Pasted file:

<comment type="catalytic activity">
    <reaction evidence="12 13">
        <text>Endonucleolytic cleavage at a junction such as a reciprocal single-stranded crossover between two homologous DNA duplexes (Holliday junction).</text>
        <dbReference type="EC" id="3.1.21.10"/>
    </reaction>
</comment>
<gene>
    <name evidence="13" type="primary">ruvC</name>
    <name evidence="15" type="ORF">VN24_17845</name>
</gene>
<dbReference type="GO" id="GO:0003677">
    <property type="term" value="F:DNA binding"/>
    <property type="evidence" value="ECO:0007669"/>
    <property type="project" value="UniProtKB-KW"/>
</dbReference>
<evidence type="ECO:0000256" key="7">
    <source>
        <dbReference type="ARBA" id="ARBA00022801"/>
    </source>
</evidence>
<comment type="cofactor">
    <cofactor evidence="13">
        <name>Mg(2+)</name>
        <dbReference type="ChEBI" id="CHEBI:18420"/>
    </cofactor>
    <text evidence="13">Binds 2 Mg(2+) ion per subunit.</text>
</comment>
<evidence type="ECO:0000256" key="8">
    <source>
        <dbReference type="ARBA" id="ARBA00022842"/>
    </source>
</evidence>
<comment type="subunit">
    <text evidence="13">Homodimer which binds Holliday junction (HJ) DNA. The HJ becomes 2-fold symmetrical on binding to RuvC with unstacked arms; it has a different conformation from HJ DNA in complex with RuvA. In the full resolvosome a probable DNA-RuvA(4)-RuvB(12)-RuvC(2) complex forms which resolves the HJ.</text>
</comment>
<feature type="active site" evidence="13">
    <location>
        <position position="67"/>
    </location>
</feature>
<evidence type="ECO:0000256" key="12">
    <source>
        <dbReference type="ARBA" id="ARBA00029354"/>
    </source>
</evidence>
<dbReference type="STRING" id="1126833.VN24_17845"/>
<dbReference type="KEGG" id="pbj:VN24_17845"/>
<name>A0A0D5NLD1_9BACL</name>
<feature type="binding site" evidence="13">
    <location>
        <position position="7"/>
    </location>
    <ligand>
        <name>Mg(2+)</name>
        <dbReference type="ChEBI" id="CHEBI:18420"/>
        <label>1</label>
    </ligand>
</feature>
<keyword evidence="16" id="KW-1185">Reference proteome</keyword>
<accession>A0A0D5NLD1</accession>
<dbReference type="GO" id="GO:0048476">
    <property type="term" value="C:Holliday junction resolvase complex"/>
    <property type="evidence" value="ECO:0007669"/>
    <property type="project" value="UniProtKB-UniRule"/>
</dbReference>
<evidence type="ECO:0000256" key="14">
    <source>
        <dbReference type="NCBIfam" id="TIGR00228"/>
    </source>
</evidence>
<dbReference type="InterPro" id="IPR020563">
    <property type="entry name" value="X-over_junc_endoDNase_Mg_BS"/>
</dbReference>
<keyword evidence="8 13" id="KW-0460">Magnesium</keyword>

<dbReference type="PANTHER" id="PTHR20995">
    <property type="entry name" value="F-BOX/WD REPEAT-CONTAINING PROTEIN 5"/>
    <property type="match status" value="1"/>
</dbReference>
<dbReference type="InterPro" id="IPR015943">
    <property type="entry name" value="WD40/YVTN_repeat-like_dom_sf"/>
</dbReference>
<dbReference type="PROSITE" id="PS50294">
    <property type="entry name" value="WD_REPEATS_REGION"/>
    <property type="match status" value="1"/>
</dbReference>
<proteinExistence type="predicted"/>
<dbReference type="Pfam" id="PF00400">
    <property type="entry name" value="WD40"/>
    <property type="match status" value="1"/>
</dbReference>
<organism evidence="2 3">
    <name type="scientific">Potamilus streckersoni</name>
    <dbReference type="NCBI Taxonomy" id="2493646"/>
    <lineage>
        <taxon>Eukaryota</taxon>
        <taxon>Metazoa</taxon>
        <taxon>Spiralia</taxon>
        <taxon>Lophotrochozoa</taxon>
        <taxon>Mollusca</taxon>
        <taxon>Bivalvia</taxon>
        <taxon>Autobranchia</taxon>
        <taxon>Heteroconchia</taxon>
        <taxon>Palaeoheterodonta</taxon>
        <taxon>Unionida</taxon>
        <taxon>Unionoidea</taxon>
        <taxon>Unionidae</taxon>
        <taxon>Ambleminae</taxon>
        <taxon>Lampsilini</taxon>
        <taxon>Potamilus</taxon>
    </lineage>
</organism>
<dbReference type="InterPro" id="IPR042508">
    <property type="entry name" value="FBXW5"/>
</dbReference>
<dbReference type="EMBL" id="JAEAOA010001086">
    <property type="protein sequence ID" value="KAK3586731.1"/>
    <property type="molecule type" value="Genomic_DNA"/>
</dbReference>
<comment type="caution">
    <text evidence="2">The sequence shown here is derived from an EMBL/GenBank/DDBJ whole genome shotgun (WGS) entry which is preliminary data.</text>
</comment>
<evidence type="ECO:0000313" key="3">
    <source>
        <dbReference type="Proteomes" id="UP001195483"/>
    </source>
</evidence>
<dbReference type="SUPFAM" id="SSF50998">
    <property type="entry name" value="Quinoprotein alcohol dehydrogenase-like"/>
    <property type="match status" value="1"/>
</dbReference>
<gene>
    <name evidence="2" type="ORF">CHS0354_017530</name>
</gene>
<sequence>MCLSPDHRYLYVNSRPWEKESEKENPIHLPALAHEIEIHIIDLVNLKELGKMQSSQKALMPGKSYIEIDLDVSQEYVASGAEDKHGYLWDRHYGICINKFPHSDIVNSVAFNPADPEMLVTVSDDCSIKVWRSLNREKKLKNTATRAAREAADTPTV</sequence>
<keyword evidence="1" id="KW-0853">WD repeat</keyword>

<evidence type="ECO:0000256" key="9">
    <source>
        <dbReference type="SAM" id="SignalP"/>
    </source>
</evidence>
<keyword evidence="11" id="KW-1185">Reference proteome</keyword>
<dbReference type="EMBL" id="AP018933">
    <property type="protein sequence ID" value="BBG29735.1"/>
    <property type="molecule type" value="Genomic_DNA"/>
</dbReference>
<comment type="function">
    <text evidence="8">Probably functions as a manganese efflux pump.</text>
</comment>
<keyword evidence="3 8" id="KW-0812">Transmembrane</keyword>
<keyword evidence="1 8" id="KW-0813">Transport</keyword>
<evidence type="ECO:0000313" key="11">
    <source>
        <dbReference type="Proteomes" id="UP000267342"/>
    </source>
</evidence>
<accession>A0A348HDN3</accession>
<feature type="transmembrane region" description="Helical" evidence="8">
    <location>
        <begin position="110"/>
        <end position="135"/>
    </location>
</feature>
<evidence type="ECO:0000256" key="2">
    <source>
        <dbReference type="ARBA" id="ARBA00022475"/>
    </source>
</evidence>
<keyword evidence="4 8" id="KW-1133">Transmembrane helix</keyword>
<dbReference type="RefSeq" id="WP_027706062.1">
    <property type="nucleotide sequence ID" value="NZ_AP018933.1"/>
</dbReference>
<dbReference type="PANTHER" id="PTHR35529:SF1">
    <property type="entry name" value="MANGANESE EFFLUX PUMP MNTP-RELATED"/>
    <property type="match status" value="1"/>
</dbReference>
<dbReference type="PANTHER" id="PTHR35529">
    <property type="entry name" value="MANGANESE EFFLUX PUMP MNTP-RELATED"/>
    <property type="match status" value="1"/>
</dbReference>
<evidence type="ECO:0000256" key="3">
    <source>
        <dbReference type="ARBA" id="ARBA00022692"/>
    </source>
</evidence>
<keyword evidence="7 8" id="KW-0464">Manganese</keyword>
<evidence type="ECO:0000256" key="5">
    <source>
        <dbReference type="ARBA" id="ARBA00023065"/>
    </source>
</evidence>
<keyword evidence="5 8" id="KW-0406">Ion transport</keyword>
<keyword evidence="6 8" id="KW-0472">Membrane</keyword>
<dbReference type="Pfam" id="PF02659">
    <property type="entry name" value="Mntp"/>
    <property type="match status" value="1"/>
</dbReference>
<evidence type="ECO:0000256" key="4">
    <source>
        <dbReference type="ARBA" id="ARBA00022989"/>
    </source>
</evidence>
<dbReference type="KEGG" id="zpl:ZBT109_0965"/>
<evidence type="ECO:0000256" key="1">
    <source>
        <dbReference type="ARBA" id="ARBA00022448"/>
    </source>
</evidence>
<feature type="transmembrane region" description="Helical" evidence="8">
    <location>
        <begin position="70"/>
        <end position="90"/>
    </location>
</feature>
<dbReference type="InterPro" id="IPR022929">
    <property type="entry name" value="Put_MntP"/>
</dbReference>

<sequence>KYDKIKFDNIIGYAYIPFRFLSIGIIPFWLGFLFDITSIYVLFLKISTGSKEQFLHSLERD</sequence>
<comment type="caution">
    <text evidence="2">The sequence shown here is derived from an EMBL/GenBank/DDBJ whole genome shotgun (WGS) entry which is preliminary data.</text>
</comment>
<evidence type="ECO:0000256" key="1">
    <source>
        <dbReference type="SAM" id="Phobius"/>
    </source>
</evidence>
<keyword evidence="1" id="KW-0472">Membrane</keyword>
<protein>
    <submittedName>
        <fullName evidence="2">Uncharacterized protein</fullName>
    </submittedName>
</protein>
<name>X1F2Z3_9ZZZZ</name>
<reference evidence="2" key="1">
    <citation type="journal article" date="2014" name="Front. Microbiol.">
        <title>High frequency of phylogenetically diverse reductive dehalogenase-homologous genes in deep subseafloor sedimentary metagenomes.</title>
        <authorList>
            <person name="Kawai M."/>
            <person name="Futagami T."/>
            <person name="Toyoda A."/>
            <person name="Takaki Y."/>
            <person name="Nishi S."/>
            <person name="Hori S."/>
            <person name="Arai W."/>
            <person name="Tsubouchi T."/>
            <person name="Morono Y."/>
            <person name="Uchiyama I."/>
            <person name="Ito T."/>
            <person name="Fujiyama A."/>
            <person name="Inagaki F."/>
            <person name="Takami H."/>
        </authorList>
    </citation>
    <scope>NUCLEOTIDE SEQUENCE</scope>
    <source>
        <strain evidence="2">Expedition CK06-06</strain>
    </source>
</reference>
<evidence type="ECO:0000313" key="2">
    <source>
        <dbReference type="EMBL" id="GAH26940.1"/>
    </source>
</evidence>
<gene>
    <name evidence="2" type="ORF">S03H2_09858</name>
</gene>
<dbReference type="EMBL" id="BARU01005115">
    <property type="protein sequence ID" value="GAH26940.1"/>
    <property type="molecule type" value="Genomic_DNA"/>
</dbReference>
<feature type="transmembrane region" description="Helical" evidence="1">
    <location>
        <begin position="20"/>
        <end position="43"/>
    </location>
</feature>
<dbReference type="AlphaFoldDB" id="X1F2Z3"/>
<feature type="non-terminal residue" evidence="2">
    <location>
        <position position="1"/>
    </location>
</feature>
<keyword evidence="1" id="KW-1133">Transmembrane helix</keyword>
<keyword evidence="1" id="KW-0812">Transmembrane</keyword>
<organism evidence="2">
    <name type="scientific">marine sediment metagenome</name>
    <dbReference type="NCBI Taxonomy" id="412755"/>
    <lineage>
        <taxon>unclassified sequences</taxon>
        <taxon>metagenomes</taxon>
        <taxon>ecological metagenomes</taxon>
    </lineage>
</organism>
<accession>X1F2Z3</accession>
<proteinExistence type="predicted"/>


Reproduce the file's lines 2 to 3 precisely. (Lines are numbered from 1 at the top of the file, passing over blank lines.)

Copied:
    <reaction evidence="12 13">
        <text>Endonucleolytic cleavage at a junction such as a reciprocal single-stranded crossover between two homologous DNA duplexes (Holliday junction).</text>